The ancient “Oceanus potamos” of the geography of Pelasgian times was not an internal sea, but neither external, as it was later believed, but a simple river, roos (Homer, Iliad, XVIII. 402; Odyss. XI. 21. 639; XII. 1; Hesiodus, Op. 566); mediteranean, messo; big, megalos potamos (Homer, Odyss. XI. 157-8); deep flowing, bathurroos (Homer, Odyss. XI. 13); which had its sources (Hesiodus, Theog. v. 282), cataracts (Homer, Iliad, XVIII. 403; Orpheus, Argon. V. 1069. 1160; Strabo, I. 1. 7) and whirlpools (Homer, Odyss. X. 511), and which, as Homer tells us, could not be crossed by foot, but only by ship or well built boats (Odyss. XI. 158). Beyond Oceanus potamos, meaning in the northwards regions, there still existed a considerable part of the European continent, with other rivers, high mountains, rocks, woods (Homer, Odyss. X. 508 seqq; Hesiodus, Theog. v. 129), vast and fertile plains (Homer, Iliad, XVIII. 541 seqq), often named in the geography of those times ta eschata and peirata gaies meaning the extreme regions, and “ultima terra” by Ovid (Trist. III. 4. 52) .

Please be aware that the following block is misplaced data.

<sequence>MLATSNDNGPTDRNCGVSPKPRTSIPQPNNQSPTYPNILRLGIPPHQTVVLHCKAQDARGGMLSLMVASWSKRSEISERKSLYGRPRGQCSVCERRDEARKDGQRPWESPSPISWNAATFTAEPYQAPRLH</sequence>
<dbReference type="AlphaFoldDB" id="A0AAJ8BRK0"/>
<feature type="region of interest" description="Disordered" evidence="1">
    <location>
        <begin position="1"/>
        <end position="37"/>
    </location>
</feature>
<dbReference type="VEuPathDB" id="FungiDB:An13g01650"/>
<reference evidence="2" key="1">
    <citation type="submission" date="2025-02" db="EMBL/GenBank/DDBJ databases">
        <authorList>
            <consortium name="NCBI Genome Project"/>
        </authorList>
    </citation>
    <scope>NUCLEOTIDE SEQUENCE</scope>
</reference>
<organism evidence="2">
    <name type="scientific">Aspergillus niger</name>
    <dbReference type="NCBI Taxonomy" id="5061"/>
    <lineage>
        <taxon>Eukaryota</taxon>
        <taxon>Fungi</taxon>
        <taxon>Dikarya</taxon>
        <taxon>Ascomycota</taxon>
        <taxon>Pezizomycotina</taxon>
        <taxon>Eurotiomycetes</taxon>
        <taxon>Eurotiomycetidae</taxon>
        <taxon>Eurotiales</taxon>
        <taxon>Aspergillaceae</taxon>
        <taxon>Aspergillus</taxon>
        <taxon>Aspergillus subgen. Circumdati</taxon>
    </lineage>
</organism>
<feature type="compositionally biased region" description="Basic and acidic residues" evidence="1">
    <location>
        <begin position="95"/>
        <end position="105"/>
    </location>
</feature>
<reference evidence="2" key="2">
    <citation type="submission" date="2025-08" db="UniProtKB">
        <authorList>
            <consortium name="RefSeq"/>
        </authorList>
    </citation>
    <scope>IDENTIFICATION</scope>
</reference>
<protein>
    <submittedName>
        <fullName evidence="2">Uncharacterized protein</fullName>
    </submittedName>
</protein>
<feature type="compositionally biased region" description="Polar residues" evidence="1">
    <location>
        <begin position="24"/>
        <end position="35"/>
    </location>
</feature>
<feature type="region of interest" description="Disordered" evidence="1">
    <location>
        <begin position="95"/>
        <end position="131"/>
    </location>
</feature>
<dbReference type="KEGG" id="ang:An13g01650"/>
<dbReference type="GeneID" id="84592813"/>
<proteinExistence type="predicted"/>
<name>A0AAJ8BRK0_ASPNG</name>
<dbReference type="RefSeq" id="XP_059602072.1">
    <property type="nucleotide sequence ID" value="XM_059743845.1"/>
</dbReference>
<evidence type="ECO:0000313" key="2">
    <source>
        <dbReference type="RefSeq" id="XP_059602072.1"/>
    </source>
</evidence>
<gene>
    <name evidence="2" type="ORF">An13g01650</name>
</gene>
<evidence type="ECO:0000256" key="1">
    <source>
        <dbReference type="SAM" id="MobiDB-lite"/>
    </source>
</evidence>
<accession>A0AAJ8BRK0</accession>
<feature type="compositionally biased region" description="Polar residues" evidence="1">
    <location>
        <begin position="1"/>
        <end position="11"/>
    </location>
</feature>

[2. That Oceanus potamos must have been a river, or a flowing sea, which encircled the extreme parts of the whole earth, is an entirely wrong interpretation of the ancient geographical traditions. Homer does not say anywhere that Oceanus had been an external sea. In fact, the Greeks did not know in those times either the western Ocean, or the northern one.

It is true that Homer (Hymn. in Ven. 228) and Hesiodus (Theog. 79. 282) tell us that Oceanus potamos flew alongside Gaea or Terra; but under this expression must not be understood the entire earth, but only a certain geographical region, Gaia or Terra, the land or the blessed country, which forms the theater of the traditional legends and great events of the Pelasgian times; in the same way, the Istru, or the lower Danube, circles even today, on three sides, in the shape of an arc, the territory called “Tera” and “Tera Romanesca”, which from the point of view of its geography and name is identical with “Gaea” or “Terra” of the legends of antiquity.